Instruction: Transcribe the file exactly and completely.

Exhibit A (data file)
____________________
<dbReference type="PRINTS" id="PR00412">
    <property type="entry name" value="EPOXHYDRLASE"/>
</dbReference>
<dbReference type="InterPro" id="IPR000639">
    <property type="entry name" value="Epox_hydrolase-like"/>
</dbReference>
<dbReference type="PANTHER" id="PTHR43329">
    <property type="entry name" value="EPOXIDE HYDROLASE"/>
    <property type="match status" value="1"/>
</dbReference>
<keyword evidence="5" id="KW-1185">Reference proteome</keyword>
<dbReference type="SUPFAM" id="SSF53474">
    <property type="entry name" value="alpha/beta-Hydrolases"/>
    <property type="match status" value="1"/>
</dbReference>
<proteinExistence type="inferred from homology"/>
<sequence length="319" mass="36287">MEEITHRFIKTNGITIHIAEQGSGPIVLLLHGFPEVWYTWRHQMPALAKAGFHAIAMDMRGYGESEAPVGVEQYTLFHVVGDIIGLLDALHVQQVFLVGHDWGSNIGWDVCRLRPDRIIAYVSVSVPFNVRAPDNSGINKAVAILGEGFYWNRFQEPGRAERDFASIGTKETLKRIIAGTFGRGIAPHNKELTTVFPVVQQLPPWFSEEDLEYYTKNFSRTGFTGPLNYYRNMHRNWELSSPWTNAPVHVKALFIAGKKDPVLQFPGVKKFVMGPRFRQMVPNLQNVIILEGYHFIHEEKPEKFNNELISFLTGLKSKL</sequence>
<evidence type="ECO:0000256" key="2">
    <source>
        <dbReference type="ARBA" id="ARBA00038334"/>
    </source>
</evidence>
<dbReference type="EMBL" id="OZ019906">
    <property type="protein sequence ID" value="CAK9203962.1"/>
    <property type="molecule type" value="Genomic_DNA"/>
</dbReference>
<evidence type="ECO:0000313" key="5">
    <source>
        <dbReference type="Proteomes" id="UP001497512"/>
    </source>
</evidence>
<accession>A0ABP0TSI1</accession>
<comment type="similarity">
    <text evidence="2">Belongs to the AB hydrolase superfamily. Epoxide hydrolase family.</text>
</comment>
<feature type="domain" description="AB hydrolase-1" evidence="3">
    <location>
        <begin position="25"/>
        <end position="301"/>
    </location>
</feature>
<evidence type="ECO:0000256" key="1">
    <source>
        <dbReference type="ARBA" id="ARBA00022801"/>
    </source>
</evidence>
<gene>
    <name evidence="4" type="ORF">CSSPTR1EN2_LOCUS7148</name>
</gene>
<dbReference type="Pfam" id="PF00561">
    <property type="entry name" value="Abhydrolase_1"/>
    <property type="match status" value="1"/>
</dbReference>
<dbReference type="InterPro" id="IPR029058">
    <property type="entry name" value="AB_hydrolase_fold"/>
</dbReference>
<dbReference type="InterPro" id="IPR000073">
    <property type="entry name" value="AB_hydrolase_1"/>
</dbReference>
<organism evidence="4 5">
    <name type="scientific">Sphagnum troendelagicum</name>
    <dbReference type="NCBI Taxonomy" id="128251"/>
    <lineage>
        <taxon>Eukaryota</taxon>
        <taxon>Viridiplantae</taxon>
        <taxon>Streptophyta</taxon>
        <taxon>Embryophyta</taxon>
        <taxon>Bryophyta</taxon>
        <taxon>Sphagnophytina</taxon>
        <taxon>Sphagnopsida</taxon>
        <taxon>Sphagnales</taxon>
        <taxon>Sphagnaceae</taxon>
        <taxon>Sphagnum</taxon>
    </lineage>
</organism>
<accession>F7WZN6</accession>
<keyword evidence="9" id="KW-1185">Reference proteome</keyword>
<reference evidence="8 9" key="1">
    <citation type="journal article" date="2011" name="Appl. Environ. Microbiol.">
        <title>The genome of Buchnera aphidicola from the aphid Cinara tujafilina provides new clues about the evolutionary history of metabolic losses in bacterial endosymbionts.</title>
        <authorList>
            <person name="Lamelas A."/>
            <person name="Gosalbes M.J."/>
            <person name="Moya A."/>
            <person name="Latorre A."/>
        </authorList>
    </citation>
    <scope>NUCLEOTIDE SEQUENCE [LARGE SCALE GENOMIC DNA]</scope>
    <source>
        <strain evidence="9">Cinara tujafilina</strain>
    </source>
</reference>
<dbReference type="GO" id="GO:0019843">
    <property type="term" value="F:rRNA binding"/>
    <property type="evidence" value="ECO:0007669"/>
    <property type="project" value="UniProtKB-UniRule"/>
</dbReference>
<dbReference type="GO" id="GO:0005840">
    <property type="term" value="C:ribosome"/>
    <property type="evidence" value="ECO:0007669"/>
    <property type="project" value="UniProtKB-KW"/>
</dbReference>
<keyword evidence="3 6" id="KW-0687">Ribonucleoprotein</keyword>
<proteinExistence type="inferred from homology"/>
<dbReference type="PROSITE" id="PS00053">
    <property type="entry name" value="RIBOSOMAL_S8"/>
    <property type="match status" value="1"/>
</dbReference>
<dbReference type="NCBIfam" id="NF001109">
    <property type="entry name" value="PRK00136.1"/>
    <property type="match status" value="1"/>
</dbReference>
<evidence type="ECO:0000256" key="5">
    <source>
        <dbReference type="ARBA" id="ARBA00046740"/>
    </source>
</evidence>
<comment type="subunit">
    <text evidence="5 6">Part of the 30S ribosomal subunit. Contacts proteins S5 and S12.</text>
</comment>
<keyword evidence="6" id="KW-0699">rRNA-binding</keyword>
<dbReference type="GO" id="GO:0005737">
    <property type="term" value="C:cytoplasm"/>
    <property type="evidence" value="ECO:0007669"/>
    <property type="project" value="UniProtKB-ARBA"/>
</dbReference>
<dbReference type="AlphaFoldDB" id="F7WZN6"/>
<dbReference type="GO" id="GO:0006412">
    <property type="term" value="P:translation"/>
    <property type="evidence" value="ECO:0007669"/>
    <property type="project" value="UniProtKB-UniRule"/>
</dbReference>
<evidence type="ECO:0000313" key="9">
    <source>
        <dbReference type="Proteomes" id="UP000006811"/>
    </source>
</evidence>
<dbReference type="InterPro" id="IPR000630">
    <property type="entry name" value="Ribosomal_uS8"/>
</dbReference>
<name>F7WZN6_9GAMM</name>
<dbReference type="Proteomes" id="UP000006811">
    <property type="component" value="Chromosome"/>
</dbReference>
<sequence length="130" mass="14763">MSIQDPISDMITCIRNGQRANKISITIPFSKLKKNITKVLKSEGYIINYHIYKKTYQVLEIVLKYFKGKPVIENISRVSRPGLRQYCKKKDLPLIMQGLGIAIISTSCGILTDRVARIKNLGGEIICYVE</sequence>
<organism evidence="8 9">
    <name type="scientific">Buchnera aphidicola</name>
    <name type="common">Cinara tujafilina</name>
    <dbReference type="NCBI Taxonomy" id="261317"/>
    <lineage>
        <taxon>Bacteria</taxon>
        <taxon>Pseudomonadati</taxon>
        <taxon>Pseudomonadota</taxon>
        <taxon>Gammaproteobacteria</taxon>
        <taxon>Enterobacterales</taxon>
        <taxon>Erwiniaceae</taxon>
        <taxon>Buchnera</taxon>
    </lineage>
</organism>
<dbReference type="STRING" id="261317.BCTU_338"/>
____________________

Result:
<dbReference type="PRINTS" id="PR00412">
    <property type="entry name" value="EPOXHYDRLASE"/>
</dbReference>
<dbReference type="InterPro" id="IPR000639">
    <property type="entry name" value="Epox_hydrolase-like"/>
</dbReference>
<dbReference type="PANTHER" id="PTHR43329">
    <property type="entry name" value="EPOXIDE HYDROLASE"/>
    <property type="match status" value="1"/>
</dbReference>
<keyword evidence="5" id="KW-1185">Reference proteome</keyword>
<dbReference type="SUPFAM" id="SSF53474">
    <property type="entry name" value="alpha/beta-Hydrolases"/>
    <property type="match status" value="1"/>
</dbReference>
<proteinExistence type="inferred from homology"/>
<sequence length="319" mass="36287">MEEITHRFIKTNGITIHIAEQGSGPIVLLLHGFPEVWYTWRHQMPALAKAGFHAIAMDMRGYGESEAPVGVEQYTLFHVVGDIIGLLDALHVQQVFLVGHDWGSNIGWDVCRLRPDRIIAYVSVSVPFNVRAPDNSGINKAVAILGEGFYWNRFQEPGRAERDFASIGTKETLKRIIAGTFGRGIAPHNKELTTVFPVVQQLPPWFSEEDLEYYTKNFSRTGFTGPLNYYRNMHRNWELSSPWTNAPVHVKALFIAGKKDPVLQFPGVKKFVMGPRFRQMVPNLQNVIILEGYHFIHEEKPEKFNNELISFLTGLKSKL</sequence>
<evidence type="ECO:0000256" key="2">
    <source>
        <dbReference type="ARBA" id="ARBA00038334"/>
    </source>
</evidence>
<dbReference type="EMBL" id="OZ019906">
    <property type="protein sequence ID" value="CAK9203962.1"/>
    <property type="molecule type" value="Genomic_DNA"/>
</dbReference>
<evidence type="ECO:0000313" key="5">
    <source>
        <dbReference type="Proteomes" id="UP001497512"/>
    </source>
</evidence>
<accession>A0ABP0TSI1</accession>
<comment type="similarity">
    <text evidence="2">Belongs to the AB hydrolase superfamily. Epoxide hydrolase family.</text>
</comment>
<feature type="domain" description="AB hydrolase-1" evidence="3">
    <location>
        <begin position="25"/>
        <end position="301"/>
    </location>
</feature>
<evidence type="ECO:0000256" key="1">
    <source>
        <dbReference type="ARBA" id="ARBA00022801"/>
    </source>
</evidence>
<gene>
    <name evidence="4" type="ORF">CSSPTR1EN2_LOCUS7148</name>
</gene>
<dbReference type="Pfam" id="PF00561">
    <property type="entry name" value="Abhydrolase_1"/>
    <property type="match status" value="1"/>
</dbReference>
<dbReference type="InterPro" id="IPR029058">
    <property type="entry name" value="AB_hydrolase_fold"/>
</dbReference>
<dbReference type="InterPro" id="IPR000073">
    <property type="entry name" value="AB_hydrolase_1"/>
</dbReference>
<organism evidence="4 5">
    <name type="scientific">Sphagnum troendelagicum</name>
    <dbReference type="NCBI Taxonomy" id="128251"/>
    <lineage>
        <taxon>Eukaryota</taxon>
        <taxon>Viridiplantae</taxon>
        <taxon>Streptophyta</taxon>
        <taxon>Embryophyta</taxon>
        <taxon>Bryophyta</taxon>
        <taxon>Sphagnophytina</taxon>
        <taxon>Sphagnopsida</taxon>
        <taxon>Sphagnales</taxon>
        <taxon>Sphagnaceae</taxon>
        <taxon>Sphagnum</taxon>
    </lineage>
</organism>
<accession>F7WZN6</accession>
<keyword evidence="9" id="KW-1185">Reference proteome</keyword>
<reference evidence="8 9" key="1">
    <citation type="journal article" date="2011" name="Appl. Environ. Microbiol.">
        <title>The genome of Buchnera aphidicola from the aphid Cinara tujafilina provides new clues about the evolutionary history of metabolic losses in bacterial endosymbionts.</title>
        <authorList>
            <person name="Lamelas A."/>
            <person name="Gosalbes M.J."/>
            <person name="Moya A."/>
            <person name="Latorre A."/>
        </authorList>
    </citation>
    <scope>NUCLEOTIDE SEQUENCE [LARGE SCALE GENOMIC DNA]</scope>
    <source>
        <strain evidence="9">Cinara tujafilina</strain>
    </source>
</reference>
<dbReference type="GO" id="GO:0019843">
    <property type="term" value="F:rRNA binding"/>
    <property type="evidence" value="ECO:0007669"/>
    <property type="project" value="UniProtKB-UniRule"/>
</dbReference>
<dbReference type="GO" id="GO:0005840">
    <property type="term" value="C:ribosome"/>
    <property type="evidence" value="ECO:0007669"/>
    <property type="project" value="UniProtKB-KW"/>
</dbReference>
<keyword evidence="3 6" id="KW-0687">Ribonucleoprotein</keyword>
<proteinExistence type="inferred from homology"/>
<dbReference type="PROSITE" id="PS00053">
    <property type="entry name" value="RIBOSOMAL_S8"/>
    <property type="match status" value="1"/>
</dbReference>
<dbReference type="NCBIfam" id="NF001109">
    <property type="entry name" value="PRK00136.1"/>
    <property type="match status" value="1"/>
</dbReference>
<evidence type="ECO:0000256" key="5">
    <source>
        <dbReference type="ARBA" id="ARBA00046740"/>
    </source>
</evidence>
<comment type="subunit">
    <text evidence="5 6">Part of the 30S ribosomal subunit. Contacts proteins S5 and S12.</text>
</comment>
<keyword evidence="6" id="KW-0699">rRNA-binding</keyword>
<dbReference type="GO" id="GO:0005737">
    <property type="term" value="C:cytoplasm"/>
    <property type="evidence" value="ECO:0007669"/>
    <property type="project" value="UniProtKB-ARBA"/>
</dbReference>
<dbReference type="AlphaFoldDB" id="F7WZN6"/>
<dbReference type="GO" id="GO:0006412">
    <property type="term" value="P:translation"/>
    <property type="evidence" value="ECO:0007669"/>
    <property type="project" value="UniProtKB-UniRule"/>
</dbReference>
<evidence type="ECO:0000313" key="9">
    <source>
        <dbReference type="Proteomes" id="UP000006811"/>
    </source>
</evidence>
<dbReference type="InterPro" id="IPR000630">
    <property type="entry name" value="Ribosomal_uS8"/>
</dbReference>
<name>F7WZN6_9GAMM</name>
<dbReference type="Proteomes" id="UP000006811">
    <property type="component" value="Chromosome"/>
</dbReference>
<sequence length="130" mass="14763">MSIQDPISDMITCIRNGQRANKISITIPFSKLKKNITKVLKSEGYIINYHIYKKTYQVLEIVLKYFKGKPVIENISRVSRPGLRQYCKKKDLPLIMQGLGIAIISTSCGILTDRVARIKNLGGEIICYVE</sequence>
<organism evidence="8 9">
    <name type="scientific">Buchnera aphidicola</name>
    <name type="common">Cinara tujafilina</name>
    <dbReference type="NCBI Taxonomy" id="261317"/>
    <lineage>
        <taxon>Bacteria</taxon>
        <taxon>Pseudomonadati</taxon>
        <taxon>Pseudomonadota</taxon>
        <taxon>Gammaproteobacteria</taxon>
        <taxon>Enterobacterales</taxon>
        <taxon>Erwiniaceae</taxon>
        <taxon>Buchnera</taxon>
    </lineage>
</organism>
<dbReference type="STRING" id="261317.BCTU_338"/>